Obamacare is Defendable Even Without Its Individual Mandate
U.S. District Judge Reed O’Connor found the Affordable Care Act (ACA), or “Obamacare,” invalid. Judge O’Conner ruled that once Congress had repealed the tax penalty that enforced a mandate that most Americans get health insurance, the whole law became invalid. The ruling came a day after the healthcare insurance markets for 2019 closed.
Under the ACA, individuals who failed to obtain health insurance would face a tax penalty. This “individual mandate” was considered by most to be the glue that held the law together. Republicans brought a lawsuit against the mandate in late 2010, but the Supreme Court upheld the ACA in a controversial 4-4-1 decision.
Chief Justice John Roberts wrote the Court’s controlling ruling and determined that Obamacare’s individual mandate was constitutional as a tax. In 2017, Congress passed the Tax and Jobs Act (TJA) and reduced the tax penalty to zero, rendering the mandate toothless.
Texas and 18 other states then sued, arguing that the revised law was still unconstitutional because of a legal principle called “inseverability” — the doctrine that some parts of a law are so essential to other parts that invalidating that one part invalidates the rest of the law. Sixteen other states argued in defense of the ACA.
The Justice Department, which had been defending the ACA when President Obama was in office, announced it would not be defending the mandate any further. The Trump administration then declared that preexisting condition coverage was also invalid but campaigned in the 2018 mid-terms on protecting preexisting condition coverage.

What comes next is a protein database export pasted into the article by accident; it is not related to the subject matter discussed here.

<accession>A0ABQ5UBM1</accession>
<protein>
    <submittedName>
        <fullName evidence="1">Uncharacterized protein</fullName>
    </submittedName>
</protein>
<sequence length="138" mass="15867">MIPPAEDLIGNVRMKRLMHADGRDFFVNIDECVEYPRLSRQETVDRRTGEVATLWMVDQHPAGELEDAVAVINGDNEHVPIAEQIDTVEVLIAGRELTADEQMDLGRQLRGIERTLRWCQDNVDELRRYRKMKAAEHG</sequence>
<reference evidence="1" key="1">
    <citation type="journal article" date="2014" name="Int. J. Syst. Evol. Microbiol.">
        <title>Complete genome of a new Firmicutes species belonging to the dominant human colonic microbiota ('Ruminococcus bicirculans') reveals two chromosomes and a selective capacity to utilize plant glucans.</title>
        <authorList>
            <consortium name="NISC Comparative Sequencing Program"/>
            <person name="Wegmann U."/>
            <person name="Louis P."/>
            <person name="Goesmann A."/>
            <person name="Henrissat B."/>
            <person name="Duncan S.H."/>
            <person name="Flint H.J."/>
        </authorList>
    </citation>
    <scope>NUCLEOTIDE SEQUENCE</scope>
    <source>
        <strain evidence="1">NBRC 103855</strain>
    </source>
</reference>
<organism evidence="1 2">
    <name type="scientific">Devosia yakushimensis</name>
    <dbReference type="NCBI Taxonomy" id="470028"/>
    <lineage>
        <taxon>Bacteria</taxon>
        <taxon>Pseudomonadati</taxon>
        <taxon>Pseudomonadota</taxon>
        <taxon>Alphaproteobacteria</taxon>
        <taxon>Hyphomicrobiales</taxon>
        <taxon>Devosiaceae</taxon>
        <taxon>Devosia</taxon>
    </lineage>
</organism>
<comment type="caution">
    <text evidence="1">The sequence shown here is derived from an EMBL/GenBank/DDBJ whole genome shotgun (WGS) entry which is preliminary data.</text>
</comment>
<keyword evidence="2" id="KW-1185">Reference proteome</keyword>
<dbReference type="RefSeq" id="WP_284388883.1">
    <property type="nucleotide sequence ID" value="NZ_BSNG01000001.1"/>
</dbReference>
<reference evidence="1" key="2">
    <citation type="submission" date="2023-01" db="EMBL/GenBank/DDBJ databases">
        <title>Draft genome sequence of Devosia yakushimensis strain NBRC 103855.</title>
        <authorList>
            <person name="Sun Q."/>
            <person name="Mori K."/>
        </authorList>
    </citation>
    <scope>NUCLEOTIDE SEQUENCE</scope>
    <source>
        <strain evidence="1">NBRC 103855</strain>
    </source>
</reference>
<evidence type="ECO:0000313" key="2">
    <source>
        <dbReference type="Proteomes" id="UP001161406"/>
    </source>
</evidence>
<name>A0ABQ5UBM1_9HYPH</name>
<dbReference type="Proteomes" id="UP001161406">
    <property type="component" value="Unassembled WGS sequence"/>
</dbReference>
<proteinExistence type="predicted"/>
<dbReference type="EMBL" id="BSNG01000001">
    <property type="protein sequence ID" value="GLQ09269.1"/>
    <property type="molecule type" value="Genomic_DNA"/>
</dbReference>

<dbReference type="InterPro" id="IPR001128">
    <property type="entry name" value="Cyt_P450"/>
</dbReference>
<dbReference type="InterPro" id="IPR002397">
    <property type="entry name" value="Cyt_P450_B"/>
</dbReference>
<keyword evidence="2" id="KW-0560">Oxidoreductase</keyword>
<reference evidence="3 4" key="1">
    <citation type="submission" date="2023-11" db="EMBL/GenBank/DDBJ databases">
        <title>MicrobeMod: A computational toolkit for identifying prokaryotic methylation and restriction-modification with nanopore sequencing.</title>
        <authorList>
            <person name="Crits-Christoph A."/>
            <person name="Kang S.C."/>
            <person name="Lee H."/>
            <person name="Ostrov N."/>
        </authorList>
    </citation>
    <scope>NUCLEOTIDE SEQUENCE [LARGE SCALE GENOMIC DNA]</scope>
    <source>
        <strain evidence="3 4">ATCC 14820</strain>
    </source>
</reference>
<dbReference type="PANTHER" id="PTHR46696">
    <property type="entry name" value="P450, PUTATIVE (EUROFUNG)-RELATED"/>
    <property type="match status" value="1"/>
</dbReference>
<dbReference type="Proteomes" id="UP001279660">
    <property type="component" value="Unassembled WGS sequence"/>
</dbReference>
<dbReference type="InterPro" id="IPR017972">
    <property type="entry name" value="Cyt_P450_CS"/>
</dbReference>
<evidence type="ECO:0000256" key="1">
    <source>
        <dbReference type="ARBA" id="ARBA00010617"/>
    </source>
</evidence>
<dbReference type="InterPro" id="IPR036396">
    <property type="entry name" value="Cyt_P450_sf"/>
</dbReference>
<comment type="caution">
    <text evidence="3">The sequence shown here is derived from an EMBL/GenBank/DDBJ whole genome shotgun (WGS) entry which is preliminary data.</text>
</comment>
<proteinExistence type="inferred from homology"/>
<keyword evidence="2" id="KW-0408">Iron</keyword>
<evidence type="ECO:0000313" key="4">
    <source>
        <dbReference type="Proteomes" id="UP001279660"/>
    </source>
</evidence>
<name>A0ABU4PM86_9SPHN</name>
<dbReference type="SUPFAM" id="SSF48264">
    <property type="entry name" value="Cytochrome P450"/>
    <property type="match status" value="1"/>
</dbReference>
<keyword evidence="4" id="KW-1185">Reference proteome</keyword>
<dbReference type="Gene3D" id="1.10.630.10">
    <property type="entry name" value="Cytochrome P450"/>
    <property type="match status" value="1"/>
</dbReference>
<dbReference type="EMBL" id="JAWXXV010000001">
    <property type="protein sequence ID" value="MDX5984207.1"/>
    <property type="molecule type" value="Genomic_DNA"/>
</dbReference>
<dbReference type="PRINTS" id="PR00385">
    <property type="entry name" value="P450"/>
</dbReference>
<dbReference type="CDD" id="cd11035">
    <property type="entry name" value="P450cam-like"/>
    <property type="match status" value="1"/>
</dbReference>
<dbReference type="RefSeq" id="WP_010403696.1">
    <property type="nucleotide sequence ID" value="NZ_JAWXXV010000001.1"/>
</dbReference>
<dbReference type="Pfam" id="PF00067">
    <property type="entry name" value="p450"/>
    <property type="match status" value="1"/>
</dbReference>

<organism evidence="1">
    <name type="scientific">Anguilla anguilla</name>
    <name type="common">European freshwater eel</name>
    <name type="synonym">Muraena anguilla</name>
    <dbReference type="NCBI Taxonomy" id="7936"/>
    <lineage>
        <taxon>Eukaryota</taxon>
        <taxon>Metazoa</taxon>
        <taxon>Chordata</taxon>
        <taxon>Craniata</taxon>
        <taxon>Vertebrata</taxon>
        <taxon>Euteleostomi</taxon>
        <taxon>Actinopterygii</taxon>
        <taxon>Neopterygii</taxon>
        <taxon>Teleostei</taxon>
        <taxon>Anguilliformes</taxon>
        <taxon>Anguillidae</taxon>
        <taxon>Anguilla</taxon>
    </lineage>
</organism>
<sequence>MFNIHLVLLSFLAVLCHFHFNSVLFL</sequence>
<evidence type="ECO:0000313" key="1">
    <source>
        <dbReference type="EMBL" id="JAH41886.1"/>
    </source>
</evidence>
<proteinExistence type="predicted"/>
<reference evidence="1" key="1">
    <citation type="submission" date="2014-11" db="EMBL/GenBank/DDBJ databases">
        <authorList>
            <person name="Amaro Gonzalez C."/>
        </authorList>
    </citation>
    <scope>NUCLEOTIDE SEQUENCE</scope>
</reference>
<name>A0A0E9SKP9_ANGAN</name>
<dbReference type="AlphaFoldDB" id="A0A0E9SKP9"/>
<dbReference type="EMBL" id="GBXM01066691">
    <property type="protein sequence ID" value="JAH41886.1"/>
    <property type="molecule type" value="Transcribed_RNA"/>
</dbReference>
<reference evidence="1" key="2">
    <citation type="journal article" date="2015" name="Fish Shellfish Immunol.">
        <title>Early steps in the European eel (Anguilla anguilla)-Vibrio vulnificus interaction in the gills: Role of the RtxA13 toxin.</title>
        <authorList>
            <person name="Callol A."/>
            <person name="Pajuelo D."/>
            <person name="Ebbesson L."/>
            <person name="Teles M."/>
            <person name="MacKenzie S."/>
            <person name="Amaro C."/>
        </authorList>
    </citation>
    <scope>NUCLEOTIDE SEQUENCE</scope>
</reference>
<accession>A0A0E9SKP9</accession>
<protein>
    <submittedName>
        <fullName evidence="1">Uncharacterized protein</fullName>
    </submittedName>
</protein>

Reality of Obamacare: Collecting Zero Taxes is Still Collecting a Tax
The entire argument is premised on the idea that the individual mandate is no longer enforceable and therefore the rest of Obamacare would be unconstitutional as a result. When Congress passed the TJA, it did not remove the individual mandate.
Instead, Congress set the tax to zero. The theory is that if the tax is zero, then it can no longer be a tax as it wouldn’t generate revenue for the federal government. Federal codes are taxes only if they bring income for Uncle Sam. Since the individual mandate no longer brings in money, it is no longer a tax and the rest of the Affordable Care Act has no constitutional basis.
The argument makes sense on the surface but is fatally flawed on analysis. The most important factor in determining whether the individual mandate remains a tax is Congress’s intent in the plain language of the text. When Congress passed the TJA, it had the option to either remove the individual mandate entirely. A clean removal of the mandate would have made it clear to all that Congress was repealing the tax.
Instead, Congress took the far more complicated and subtler route of reducing the tax amount to zero. The plain language is clear: Congress wanted the individual mandate to remain in place, but the amount of revenue collected to be zero.
Judge O’Connor has interpreted this revision to mean that since the amount of tax collected is zero, then there is no tax. However, Congress’s intent here is as plain as it can be: it doesn’t want to repeal the individual mandate; it just wants the revenue collected to be zero.